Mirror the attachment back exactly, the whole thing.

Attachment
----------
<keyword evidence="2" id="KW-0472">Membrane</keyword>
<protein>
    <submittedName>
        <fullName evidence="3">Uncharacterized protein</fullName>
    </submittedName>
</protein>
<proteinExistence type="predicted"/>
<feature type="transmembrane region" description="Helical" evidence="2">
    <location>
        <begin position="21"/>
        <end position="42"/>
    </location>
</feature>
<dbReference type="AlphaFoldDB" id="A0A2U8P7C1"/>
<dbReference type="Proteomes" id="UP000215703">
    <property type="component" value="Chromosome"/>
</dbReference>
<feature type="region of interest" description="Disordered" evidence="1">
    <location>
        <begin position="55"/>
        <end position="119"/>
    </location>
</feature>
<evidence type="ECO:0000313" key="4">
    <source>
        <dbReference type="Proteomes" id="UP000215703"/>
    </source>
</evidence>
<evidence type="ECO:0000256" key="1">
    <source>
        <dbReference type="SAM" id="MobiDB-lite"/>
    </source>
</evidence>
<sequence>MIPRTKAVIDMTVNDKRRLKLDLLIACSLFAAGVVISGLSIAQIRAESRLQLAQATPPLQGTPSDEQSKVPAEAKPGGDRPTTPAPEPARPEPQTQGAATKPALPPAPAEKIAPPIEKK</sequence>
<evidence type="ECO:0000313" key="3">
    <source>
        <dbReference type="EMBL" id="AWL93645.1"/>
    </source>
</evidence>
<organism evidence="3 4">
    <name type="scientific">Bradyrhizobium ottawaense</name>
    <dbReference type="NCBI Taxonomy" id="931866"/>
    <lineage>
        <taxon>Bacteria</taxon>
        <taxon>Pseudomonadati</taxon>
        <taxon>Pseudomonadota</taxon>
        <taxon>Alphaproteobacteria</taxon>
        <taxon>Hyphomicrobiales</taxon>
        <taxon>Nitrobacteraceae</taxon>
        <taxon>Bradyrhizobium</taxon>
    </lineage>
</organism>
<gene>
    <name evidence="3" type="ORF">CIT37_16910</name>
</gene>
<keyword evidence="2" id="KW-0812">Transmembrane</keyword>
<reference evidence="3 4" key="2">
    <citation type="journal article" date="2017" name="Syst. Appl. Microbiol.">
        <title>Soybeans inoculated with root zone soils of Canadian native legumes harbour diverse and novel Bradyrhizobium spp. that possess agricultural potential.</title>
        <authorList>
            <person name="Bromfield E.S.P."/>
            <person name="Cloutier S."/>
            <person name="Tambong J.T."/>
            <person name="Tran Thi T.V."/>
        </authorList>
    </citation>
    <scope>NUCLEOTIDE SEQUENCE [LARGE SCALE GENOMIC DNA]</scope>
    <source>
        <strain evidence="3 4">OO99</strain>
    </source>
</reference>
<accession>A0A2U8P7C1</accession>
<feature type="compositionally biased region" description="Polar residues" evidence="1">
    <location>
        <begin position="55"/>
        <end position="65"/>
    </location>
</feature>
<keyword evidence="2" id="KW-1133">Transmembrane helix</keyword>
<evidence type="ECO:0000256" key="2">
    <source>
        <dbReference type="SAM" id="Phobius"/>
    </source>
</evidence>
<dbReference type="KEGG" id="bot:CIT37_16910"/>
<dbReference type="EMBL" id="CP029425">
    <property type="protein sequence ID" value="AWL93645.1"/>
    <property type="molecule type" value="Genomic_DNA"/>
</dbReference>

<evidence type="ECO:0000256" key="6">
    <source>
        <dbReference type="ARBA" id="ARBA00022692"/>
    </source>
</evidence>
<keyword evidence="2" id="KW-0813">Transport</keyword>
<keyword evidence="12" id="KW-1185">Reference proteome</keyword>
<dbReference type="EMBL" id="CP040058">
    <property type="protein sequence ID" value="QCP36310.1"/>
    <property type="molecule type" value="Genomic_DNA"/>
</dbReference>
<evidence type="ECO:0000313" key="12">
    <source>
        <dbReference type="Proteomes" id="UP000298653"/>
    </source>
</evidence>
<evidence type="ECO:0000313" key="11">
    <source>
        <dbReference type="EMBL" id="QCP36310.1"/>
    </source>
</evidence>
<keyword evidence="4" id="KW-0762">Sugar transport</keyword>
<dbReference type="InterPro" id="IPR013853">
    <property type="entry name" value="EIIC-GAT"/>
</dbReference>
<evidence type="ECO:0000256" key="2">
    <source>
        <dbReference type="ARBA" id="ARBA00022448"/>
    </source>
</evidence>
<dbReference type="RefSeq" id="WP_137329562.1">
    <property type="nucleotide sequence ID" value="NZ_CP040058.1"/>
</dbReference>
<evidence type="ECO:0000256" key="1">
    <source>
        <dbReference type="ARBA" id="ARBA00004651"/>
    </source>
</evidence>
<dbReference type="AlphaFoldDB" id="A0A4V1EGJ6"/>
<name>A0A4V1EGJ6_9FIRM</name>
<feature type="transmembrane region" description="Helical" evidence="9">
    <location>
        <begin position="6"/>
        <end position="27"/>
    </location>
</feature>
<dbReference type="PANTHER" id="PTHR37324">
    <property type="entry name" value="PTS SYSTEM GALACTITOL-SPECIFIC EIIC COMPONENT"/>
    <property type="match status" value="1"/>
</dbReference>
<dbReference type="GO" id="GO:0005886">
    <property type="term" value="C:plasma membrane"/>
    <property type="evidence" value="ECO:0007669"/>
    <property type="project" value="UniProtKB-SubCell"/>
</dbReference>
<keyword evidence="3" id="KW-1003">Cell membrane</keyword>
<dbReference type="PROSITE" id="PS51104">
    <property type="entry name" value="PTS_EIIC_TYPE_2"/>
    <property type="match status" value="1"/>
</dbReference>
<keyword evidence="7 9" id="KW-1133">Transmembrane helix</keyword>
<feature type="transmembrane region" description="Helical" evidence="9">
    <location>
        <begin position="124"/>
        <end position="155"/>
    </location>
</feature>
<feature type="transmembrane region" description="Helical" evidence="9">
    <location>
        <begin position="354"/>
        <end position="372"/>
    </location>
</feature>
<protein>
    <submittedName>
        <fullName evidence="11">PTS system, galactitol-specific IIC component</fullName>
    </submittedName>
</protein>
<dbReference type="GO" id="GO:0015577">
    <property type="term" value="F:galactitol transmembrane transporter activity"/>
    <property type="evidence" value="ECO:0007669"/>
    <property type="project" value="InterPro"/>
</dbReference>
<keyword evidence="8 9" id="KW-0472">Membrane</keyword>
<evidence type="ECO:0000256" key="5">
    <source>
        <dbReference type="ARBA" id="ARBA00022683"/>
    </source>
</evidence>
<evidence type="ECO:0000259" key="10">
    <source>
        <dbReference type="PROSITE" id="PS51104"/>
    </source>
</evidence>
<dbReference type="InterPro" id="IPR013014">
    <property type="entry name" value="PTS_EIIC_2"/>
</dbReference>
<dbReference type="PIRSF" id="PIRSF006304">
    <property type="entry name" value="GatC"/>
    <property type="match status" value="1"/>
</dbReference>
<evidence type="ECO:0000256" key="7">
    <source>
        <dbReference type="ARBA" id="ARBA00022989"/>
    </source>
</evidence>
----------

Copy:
<keyword evidence="2" id="KW-0472">Membrane</keyword>
<protein>
    <submittedName>
        <fullName evidence="3">Uncharacterized protein</fullName>
    </submittedName>
</protein>
<proteinExistence type="predicted"/>
<feature type="transmembrane region" description="Helical" evidence="2">
    <location>
        <begin position="21"/>
        <end position="42"/>
    </location>
</feature>
<dbReference type="AlphaFoldDB" id="A0A2U8P7C1"/>
<dbReference type="Proteomes" id="UP000215703">
    <property type="component" value="Chromosome"/>
</dbReference>
<feature type="region of interest" description="Disordered" evidence="1">
    <location>
        <begin position="55"/>
        <end position="119"/>
    </location>
</feature>
<evidence type="ECO:0000313" key="4">
    <source>
        <dbReference type="Proteomes" id="UP000215703"/>
    </source>
</evidence>
<evidence type="ECO:0000256" key="1">
    <source>
        <dbReference type="SAM" id="MobiDB-lite"/>
    </source>
</evidence>
<sequence>MIPRTKAVIDMTVNDKRRLKLDLLIACSLFAAGVVISGLSIAQIRAESRLQLAQATPPLQGTPSDEQSKVPAEAKPGGDRPTTPAPEPARPEPQTQGAATKPALPPAPAEKIAPPIEKK</sequence>
<evidence type="ECO:0000313" key="3">
    <source>
        <dbReference type="EMBL" id="AWL93645.1"/>
    </source>
</evidence>
<organism evidence="3 4">
    <name type="scientific">Bradyrhizobium ottawaense</name>
    <dbReference type="NCBI Taxonomy" id="931866"/>
    <lineage>
        <taxon>Bacteria</taxon>
        <taxon>Pseudomonadati</taxon>
        <taxon>Pseudomonadota</taxon>
        <taxon>Alphaproteobacteria</taxon>
        <taxon>Hyphomicrobiales</taxon>
        <taxon>Nitrobacteraceae</taxon>
        <taxon>Bradyrhizobium</taxon>
    </lineage>
</organism>
<gene>
    <name evidence="3" type="ORF">CIT37_16910</name>
</gene>
<keyword evidence="2" id="KW-0812">Transmembrane</keyword>
<reference evidence="3 4" key="2">
    <citation type="journal article" date="2017" name="Syst. Appl. Microbiol.">
        <title>Soybeans inoculated with root zone soils of Canadian native legumes harbour diverse and novel Bradyrhizobium spp. that possess agricultural potential.</title>
        <authorList>
            <person name="Bromfield E.S.P."/>
            <person name="Cloutier S."/>
            <person name="Tambong J.T."/>
            <person name="Tran Thi T.V."/>
        </authorList>
    </citation>
    <scope>NUCLEOTIDE SEQUENCE [LARGE SCALE GENOMIC DNA]</scope>
    <source>
        <strain evidence="3 4">OO99</strain>
    </source>
</reference>
<accession>A0A2U8P7C1</accession>
<feature type="compositionally biased region" description="Polar residues" evidence="1">
    <location>
        <begin position="55"/>
        <end position="65"/>
    </location>
</feature>
<keyword evidence="2" id="KW-1133">Transmembrane helix</keyword>
<evidence type="ECO:0000256" key="2">
    <source>
        <dbReference type="SAM" id="Phobius"/>
    </source>
</evidence>
<dbReference type="KEGG" id="bot:CIT37_16910"/>
<dbReference type="EMBL" id="CP029425">
    <property type="protein sequence ID" value="AWL93645.1"/>
    <property type="molecule type" value="Genomic_DNA"/>
</dbReference>

<evidence type="ECO:0000256" key="6">
    <source>
        <dbReference type="ARBA" id="ARBA00022692"/>
    </source>
</evidence>
<keyword evidence="2" id="KW-0813">Transport</keyword>
<keyword evidence="12" id="KW-1185">Reference proteome</keyword>
<dbReference type="EMBL" id="CP040058">
    <property type="protein sequence ID" value="QCP36310.1"/>
    <property type="molecule type" value="Genomic_DNA"/>
</dbReference>
<evidence type="ECO:0000313" key="12">
    <source>
        <dbReference type="Proteomes" id="UP000298653"/>
    </source>
</evidence>
<evidence type="ECO:0000313" key="11">
    <source>
        <dbReference type="EMBL" id="QCP36310.1"/>
    </source>
</evidence>
<keyword evidence="4" id="KW-0762">Sugar transport</keyword>
<dbReference type="InterPro" id="IPR013853">
    <property type="entry name" value="EIIC-GAT"/>
</dbReference>
<evidence type="ECO:0000256" key="2">
    <source>
        <dbReference type="ARBA" id="ARBA00022448"/>
    </source>
</evidence>
<dbReference type="RefSeq" id="WP_137329562.1">
    <property type="nucleotide sequence ID" value="NZ_CP040058.1"/>
</dbReference>
<evidence type="ECO:0000256" key="1">
    <source>
        <dbReference type="ARBA" id="ARBA00004651"/>
    </source>
</evidence>
<dbReference type="AlphaFoldDB" id="A0A4V1EGJ6"/>
<name>A0A4V1EGJ6_9FIRM</name>
<feature type="transmembrane region" description="Helical" evidence="9">
    <location>
        <begin position="6"/>
        <end position="27"/>
    </location>
</feature>
<dbReference type="PANTHER" id="PTHR37324">
    <property type="entry name" value="PTS SYSTEM GALACTITOL-SPECIFIC EIIC COMPONENT"/>
    <property type="match status" value="1"/>
</dbReference>
<dbReference type="GO" id="GO:0005886">
    <property type="term" value="C:plasma membrane"/>
    <property type="evidence" value="ECO:0007669"/>
    <property type="project" value="UniProtKB-SubCell"/>
</dbReference>
<keyword evidence="3" id="KW-1003">Cell membrane</keyword>
<dbReference type="PROSITE" id="PS51104">
    <property type="entry name" value="PTS_EIIC_TYPE_2"/>
    <property type="match status" value="1"/>
</dbReference>
<keyword evidence="7 9" id="KW-1133">Transmembrane helix</keyword>
<feature type="transmembrane region" description="Helical" evidence="9">
    <location>
        <begin position="124"/>
        <end position="155"/>
    </location>
</feature>
<feature type="transmembrane region" description="Helical" evidence="9">
    <location>
        <begin position="354"/>
        <end position="372"/>
    </location>
</feature>
<protein>
    <submittedName>
        <fullName evidence="11">PTS system, galactitol-specific IIC component</fullName>
    </submittedName>
</protein>
<dbReference type="GO" id="GO:0015577">
    <property type="term" value="F:galactitol transmembrane transporter activity"/>
    <property type="evidence" value="ECO:0007669"/>
    <property type="project" value="InterPro"/>
</dbReference>
<keyword evidence="8 9" id="KW-0472">Membrane</keyword>
<evidence type="ECO:0000256" key="5">
    <source>
        <dbReference type="ARBA" id="ARBA00022683"/>
    </source>
</evidence>
<evidence type="ECO:0000259" key="10">
    <source>
        <dbReference type="PROSITE" id="PS51104"/>
    </source>
</evidence>
<dbReference type="InterPro" id="IPR013014">
    <property type="entry name" value="PTS_EIIC_2"/>
</dbReference>
<dbReference type="PIRSF" id="PIRSF006304">
    <property type="entry name" value="GatC"/>
    <property type="match status" value="1"/>
</dbReference>
<evidence type="ECO:0000256" key="7">
    <source>
        <dbReference type="ARBA" id="ARBA00022989"/>
    </source>
</evidence>